if (this.dbConnection.Exec(obj.cmdStr) == DBMAP::statusErrorCN)


Could you please suggest a solution?

Do we(oracle developers) have to ask them(snap developers) to change something so that their calls to our package should be re-used (executions in v$sql > 1) ?

Thanks in advance

Tom Kyte
February 01, 2011 - 10:03 am UTC

I've never even heard of "snap"

but they need to ask the makers of snap if they support bind variables and if they do not - you need to immediately discontinue use the language snap.

A reader, February 02, 2011 - 2:39 am UTC

Thanks for your answer,

In between, I have asked them to do the following in TEST

(a) when they connect to our Oracle data base issue
alter session set cursor_sharing=FORCE;


(b) change their statement from
BEGIN 
      My_Package.My_proc(p1 => 3829 
                        ,p2 => sysdate
                        ,p3 => 145);
     END;

To
CALL My_Package.My_proc(3829 
                            ,sysdate
                            ,145);

and the situation is as shown below:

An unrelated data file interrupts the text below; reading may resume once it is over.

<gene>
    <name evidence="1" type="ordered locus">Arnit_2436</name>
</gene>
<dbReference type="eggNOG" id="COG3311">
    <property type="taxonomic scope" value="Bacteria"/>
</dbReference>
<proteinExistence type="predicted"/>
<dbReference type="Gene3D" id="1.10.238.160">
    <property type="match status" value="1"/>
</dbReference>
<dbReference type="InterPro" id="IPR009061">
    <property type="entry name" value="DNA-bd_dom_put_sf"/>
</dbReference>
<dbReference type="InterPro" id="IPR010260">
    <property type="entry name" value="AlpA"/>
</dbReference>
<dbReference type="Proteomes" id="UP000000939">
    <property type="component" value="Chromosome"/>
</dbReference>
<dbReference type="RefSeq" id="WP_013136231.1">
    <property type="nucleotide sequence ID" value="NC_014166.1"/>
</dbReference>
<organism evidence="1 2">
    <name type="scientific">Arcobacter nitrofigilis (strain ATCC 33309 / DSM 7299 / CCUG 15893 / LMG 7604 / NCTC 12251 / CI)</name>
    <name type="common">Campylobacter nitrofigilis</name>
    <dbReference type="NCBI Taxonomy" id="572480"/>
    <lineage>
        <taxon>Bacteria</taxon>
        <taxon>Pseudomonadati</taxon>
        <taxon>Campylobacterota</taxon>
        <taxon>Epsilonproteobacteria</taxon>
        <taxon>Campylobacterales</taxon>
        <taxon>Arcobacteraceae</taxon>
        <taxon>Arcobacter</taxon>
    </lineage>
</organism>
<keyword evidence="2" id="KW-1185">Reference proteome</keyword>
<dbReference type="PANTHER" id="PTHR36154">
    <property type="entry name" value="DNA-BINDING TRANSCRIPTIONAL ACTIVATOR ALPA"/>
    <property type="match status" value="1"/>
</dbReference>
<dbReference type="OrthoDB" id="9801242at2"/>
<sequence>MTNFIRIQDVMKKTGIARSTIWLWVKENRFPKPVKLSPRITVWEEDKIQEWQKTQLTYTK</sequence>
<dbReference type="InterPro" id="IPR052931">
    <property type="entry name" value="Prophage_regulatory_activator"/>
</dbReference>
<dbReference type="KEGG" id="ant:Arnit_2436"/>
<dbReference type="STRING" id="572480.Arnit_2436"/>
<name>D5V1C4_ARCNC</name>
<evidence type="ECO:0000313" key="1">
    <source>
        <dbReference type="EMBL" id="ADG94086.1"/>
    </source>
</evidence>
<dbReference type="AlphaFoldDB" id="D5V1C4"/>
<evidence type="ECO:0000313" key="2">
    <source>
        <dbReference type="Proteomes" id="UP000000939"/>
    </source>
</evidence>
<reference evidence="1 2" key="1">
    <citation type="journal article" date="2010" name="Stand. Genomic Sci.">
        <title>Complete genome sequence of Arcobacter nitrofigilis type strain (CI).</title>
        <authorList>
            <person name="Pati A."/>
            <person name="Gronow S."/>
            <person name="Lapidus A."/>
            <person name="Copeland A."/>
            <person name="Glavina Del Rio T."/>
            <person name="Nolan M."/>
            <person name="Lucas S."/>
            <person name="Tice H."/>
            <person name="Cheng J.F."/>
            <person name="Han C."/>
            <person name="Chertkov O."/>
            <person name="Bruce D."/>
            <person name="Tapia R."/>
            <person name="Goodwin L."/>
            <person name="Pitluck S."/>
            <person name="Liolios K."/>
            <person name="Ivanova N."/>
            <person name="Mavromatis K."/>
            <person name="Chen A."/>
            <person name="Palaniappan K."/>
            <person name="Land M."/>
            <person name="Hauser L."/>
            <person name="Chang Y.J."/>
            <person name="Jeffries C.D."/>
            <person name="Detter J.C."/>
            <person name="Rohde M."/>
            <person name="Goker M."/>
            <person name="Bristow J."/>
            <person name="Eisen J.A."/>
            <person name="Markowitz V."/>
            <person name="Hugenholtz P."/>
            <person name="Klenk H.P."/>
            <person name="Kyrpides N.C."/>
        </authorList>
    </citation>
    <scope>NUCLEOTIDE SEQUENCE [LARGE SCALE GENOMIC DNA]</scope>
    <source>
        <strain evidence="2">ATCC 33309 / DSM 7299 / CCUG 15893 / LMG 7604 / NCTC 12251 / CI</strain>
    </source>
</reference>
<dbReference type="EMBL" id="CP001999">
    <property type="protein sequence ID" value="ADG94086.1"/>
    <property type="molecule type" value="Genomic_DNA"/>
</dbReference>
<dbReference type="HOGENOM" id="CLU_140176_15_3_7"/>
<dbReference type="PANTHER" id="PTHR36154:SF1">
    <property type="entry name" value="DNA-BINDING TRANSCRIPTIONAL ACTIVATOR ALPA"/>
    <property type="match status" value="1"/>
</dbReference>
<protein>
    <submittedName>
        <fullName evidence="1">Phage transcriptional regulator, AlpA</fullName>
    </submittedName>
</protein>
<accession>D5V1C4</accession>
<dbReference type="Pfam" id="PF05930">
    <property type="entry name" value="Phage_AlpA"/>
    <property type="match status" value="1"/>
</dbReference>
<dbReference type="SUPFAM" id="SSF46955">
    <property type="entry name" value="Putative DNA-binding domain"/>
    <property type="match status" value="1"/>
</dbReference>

before the change:

select sql_text, executions
from v$sql
where executions
where sql_text like '%My_Package.My_proc%';


sql_text executions

BEGIN My_Package.My_proc(p1 => 3829..) END; 1
BEGIN My_Package.My_proc(p1 => 7891..) END; 1
BEGIN My_Package.My_proc(p1 => 1456..) END; 1
BEGIN My_Package.My_proc(p1 => 9222..) END; 1
BEGIN My_Package.My_proc(p1 => 3829..) END; 1
BEGIN My_Package.My_proc(p1 => 1456..) END; 1
BEGIN My_Package.My_proc(p1 => 1522..) END; 1
BEGIN My_Package.My_proc(p1 => 3829..) END; 1
BEGIN My_Package.My_proc(p1 => 3829..) END; 2
BEGIN My_Package.My_proc(p1 => 3829..) END; 1
BEGIN My_Package.My_proc(p1 => 3829..) END; 1